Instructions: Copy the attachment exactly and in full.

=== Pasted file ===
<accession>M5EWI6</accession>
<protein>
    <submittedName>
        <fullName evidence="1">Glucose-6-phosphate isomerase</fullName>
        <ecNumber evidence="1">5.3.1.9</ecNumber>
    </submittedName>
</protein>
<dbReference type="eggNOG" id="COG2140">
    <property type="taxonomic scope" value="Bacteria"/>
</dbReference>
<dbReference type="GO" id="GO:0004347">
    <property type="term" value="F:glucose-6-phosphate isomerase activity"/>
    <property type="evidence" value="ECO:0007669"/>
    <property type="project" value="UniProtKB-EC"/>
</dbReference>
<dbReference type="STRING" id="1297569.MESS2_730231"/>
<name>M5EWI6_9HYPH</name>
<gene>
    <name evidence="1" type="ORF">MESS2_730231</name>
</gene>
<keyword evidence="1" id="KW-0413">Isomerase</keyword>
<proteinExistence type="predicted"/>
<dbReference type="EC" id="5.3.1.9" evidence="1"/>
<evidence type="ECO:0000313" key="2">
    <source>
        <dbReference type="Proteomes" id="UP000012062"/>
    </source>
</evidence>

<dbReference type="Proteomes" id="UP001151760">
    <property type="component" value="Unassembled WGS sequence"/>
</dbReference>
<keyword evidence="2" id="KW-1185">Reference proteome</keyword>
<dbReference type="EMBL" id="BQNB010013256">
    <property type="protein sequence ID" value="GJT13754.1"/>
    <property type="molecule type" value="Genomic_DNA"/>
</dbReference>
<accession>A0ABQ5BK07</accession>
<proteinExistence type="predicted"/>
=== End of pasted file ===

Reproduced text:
<accession>M5EWI6</accession>
<protein>
    <submittedName>
        <fullName evidence="1">Glucose-6-phosphate isomerase</fullName>
        <ecNumber evidence="1">5.3.1.9</ecNumber>
    </submittedName>
</protein>
<dbReference type="eggNOG" id="COG2140">
    <property type="taxonomic scope" value="Bacteria"/>
</dbReference>
<dbReference type="GO" id="GO:0004347">
    <property type="term" value="F:glucose-6-phosphate isomerase activity"/>
    <property type="evidence" value="ECO:0007669"/>
    <property type="project" value="UniProtKB-EC"/>
</dbReference>
<dbReference type="STRING" id="1297569.MESS2_730231"/>
<name>M5EWI6_9HYPH</name>
<gene>
    <name evidence="1" type="ORF">MESS2_730231</name>
</gene>
<keyword evidence="1" id="KW-0413">Isomerase</keyword>
<proteinExistence type="predicted"/>
<dbReference type="EC" id="5.3.1.9" evidence="1"/>
<evidence type="ECO:0000313" key="2">
    <source>
        <dbReference type="Proteomes" id="UP000012062"/>
    </source>
</evidence>

<dbReference type="Proteomes" id="UP001151760">
    <property type="component" value="Unassembled WGS sequence"/>
</dbReference>
<keyword evidence="2" id="KW-1185">Reference proteome</keyword>
<dbReference type="EMBL" id="BQNB010013256">
    <property type="protein sequence ID" value="GJT13754.1"/>
    <property type="molecule type" value="Genomic_DNA"/>
</dbReference>
<accession>A0ABQ5BK07</accession>
<proteinExistence type="predicted"/>